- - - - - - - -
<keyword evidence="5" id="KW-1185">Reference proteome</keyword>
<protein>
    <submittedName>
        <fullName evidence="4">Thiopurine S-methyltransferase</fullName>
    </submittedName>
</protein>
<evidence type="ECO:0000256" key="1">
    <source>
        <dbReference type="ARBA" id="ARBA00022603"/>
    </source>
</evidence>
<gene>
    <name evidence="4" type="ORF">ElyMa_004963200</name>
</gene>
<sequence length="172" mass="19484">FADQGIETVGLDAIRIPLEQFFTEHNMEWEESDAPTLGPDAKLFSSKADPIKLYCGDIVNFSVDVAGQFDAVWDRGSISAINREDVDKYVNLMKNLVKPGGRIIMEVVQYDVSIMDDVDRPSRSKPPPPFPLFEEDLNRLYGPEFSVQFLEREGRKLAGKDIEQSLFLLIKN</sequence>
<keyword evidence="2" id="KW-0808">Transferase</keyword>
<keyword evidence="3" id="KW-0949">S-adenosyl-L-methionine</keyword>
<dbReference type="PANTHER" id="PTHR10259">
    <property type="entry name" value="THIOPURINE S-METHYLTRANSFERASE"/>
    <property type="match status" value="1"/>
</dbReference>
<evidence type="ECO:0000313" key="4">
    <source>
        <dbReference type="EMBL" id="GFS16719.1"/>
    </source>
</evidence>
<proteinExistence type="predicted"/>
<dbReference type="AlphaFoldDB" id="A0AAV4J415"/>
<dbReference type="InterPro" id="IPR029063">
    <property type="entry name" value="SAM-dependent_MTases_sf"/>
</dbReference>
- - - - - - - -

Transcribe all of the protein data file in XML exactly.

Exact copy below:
<keyword evidence="5" id="KW-1185">Reference proteome</keyword>
<protein>
    <submittedName>
        <fullName evidence="4">Thiopurine S-methyltransferase</fullName>
    </submittedName>
</protein>
<evidence type="ECO:0000256" key="1">
    <source>
        <dbReference type="ARBA" id="ARBA00022603"/>
    </source>
</evidence>
<gene>
    <name evidence="4" type="ORF">ElyMa_004963200</name>
</gene>
<sequence length="172" mass="19484">FADQGIETVGLDAIRIPLEQFFTEHNMEWEESDAPTLGPDAKLFSSKADPIKLYCGDIVNFSVDVAGQFDAVWDRGSISAINREDVDKYVNLMKNLVKPGGRIIMEVVQYDVSIMDDVDRPSRSKPPPPFPLFEEDLNRLYGPEFSVQFLEREGRKLAGKDIEQSLFLLIKN</sequence>
<keyword evidence="2" id="KW-0808">Transferase</keyword>
<keyword evidence="3" id="KW-0949">S-adenosyl-L-methionine</keyword>
<dbReference type="PANTHER" id="PTHR10259">
    <property type="entry name" value="THIOPURINE S-METHYLTRANSFERASE"/>
    <property type="match status" value="1"/>
</dbReference>
<evidence type="ECO:0000313" key="4">
    <source>
        <dbReference type="EMBL" id="GFS16719.1"/>
    </source>
</evidence>
<proteinExistence type="predicted"/>
<dbReference type="AlphaFoldDB" id="A0AAV4J415"/>
<dbReference type="InterPro" id="IPR029063">
    <property type="entry name" value="SAM-dependent_MTases_sf"/>
</dbReference>